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Plant of the week: Poisonous plant used to treat skin disease


Name: Glory Lily (Gloriosa superba)

Otherwise known as: Kanada, Flame Lily

Habitat: A tuberous climbing member of the Liliaceae family growing up to 5m in sandy soil at forest fringes in Africa and Asia. The plant has spade-shaped leaves that have hooked terminals to help the plant climb. Brilliant, wavy-edged crimson and yellow flowers measure 10cm across. The tubers are extremely poisonous.

What does it do: At one time the Glory Lily was best known as a method of committing suicide in Asian countries. The plant contains the alkaloids colchicine and gloriosine which are responsible for the highly toxic content in the roots. However, the leaves, flowers and stems that also contain a reduced form of the poison have been used in Ayurvedic medicine for centuries to treat a variety of ailments.

In Thailand the hooked leaves are split and the exuding sap is painted on to many forms of skin disease such as acne, erysipelas, herpes, and syphilis. Tinctures of Glory Lily are used by village medicine practitioners to treat arthritis, leprosy, intestinal worms, bruising, infertility, and impotence. It has mild analgesic properties and the tincture is rubbed into the gums before tooth extraction.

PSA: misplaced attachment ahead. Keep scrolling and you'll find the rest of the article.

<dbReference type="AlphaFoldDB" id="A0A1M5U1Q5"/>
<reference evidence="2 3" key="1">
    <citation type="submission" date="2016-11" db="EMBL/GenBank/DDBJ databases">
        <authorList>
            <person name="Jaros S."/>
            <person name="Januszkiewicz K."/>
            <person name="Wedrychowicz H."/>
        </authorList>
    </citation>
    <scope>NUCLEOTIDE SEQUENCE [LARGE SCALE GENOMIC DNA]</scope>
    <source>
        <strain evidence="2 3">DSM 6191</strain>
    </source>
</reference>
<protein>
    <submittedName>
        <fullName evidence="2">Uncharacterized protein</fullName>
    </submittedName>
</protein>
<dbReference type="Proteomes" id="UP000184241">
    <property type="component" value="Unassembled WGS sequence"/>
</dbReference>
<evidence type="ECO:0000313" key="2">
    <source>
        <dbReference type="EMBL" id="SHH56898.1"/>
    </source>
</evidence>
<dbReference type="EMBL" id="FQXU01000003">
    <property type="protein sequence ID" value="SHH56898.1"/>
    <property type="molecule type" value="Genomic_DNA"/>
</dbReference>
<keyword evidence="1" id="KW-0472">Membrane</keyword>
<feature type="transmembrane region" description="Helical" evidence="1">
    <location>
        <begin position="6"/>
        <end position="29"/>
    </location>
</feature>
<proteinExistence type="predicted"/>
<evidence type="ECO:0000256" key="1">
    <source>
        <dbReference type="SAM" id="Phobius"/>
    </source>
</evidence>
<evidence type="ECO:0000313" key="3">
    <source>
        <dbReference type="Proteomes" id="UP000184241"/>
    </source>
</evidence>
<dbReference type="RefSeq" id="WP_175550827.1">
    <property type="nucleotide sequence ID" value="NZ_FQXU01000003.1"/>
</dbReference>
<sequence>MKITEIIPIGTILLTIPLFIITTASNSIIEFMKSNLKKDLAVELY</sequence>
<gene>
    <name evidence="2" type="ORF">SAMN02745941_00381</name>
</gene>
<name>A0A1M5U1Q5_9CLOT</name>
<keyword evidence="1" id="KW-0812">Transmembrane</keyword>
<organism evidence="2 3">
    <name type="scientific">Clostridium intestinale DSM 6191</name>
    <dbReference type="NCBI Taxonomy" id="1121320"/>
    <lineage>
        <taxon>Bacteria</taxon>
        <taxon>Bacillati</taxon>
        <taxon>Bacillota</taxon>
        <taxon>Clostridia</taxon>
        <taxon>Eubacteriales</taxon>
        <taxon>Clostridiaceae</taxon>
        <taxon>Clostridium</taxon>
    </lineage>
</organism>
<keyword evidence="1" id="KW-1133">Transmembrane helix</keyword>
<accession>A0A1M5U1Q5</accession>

In Malaya midwives apply the sap to the abdomen of mothers who are late in delivery; Glory Lily will also induce abortion. The hill tribes of India dry and crush the tubers and apply the powder to snake bite and scorpion stings and make poultices to adorn the heads of those that are folically challenged.

In Australia the plant was introduced to prevent dunes spreading but it was so invasive that it is now a proscribed weed. In the Asian countries wild Glory Lilies are being harvested at such a rate that they are now an endangered species.

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